The sweet taste of novelty

Jain says that our minds are wired to constantly seek novelty and stimulation. Getting stuck in a rut can make us feel uninspired, unfulfilled, and even stagnant. By straying from the norm, we expose our brains to fresh encounters and challenges that can foster mental and emotional development.

New places offer distinct experiences that engage our senses with unique sights, sounds, and sensations.

Moreover, Nair believes that interacting with people from diverse cultures and backgrounds can promote empathy and sensitivity. Being open-minded and empathetic when encountering someone with a different perspective can create a welcoming environment despite the differences.

Creativity and new ways of thinking

While experiencing novelty is thrilling, it also opens avenues for new ways of thinking and feeling, which in turn enhances creativity.

Jain says that travel can enhance creativity and cognitive abilities. Exposure to different cultures and ways of thinking can broaden our perspective and nourish our imagination, resulting in innovative concepts and solutions.

“Travelling involves a process of choosing a destination, meticulous planning and figuring out the finer details of the journey. This process can help with decision making, which is a cognitive process,” says Lalpeki Ralte, counselling psychologist, Bengaluru.

Indulge in slow travel

Another concept piquing interest among travellers is that of ‘slow travel’.  Nair says this concept enhances the meaningfulness of his journeys. “I prefer slow travel because itineraries are not packed to the brim, public transport is taken wherever possible and most of the exploration is done on foot,” he says.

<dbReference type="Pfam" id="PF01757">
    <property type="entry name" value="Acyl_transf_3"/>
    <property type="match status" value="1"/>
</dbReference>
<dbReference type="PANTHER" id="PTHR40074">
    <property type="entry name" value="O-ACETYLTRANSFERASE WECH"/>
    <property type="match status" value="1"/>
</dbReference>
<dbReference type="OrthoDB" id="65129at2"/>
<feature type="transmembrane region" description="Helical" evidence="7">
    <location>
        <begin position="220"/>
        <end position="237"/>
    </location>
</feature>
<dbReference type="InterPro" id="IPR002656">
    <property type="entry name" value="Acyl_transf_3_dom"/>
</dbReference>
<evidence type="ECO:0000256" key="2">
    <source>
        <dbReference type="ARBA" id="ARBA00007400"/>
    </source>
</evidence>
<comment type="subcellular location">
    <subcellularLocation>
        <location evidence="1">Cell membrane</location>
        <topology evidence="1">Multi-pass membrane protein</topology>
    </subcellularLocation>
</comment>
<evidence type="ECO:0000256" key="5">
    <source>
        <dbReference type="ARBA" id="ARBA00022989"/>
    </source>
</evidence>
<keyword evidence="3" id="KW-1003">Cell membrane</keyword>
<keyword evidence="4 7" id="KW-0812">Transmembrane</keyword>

According to research by Allison Caffyn, researcher and tourism consultant in the United Kingdom, slow travel is seeking fewer, more meaningful experiences rather than trying to ‘tick off’ a huge to-do list.

The research also indicates that with a slower pace, visitors have the chance to immerse themselves in the culture, heritage, traditions of the place.

Share Your Experience/Comments

Leave a Reply

Your email address will not be published. Required fields are marked *



CPR or cardiopulmonary resuscitation is an emergency lifesaving procedure performed when the heart stops beating. According to American Heart Association, immediate CPR can double or triple chances of survival after cardiac arrest. Keeping the blood flow active, even partially, extends the opportunity for a successful resuscitation once trained medical staff arrive on site. It is an important lifesaving first-aid tool that can be performed by anyone.
A new lifestyle adaptation seems to be about breaking a set of habits that are not as innocuous as they are believed to be
Chocolates have been credited for providing better heart health. According to a study published in the European Journal of Preventive Cardiology in 2020, eating chocolate at least once a week helps reduce the risk of heart disease. The study says that eating chocolate more than once a week was associated with an eight per cent decreased risk of coronary artery disease. But how does one choose a good dark chocolate? Watch to find out.
People with vitamin D deficiency have a lower insulin secretion than those with optimal levels of the vitamin, according to some studies




Opt-in To Our Daily Newsletter

* Please check your Spam folder for the Opt-in confirmation mail
We use cookies to customize your user experience, view our policy here

Your feedback has been submitted successfully.

The Happiest Health team will reach out to you at the earliest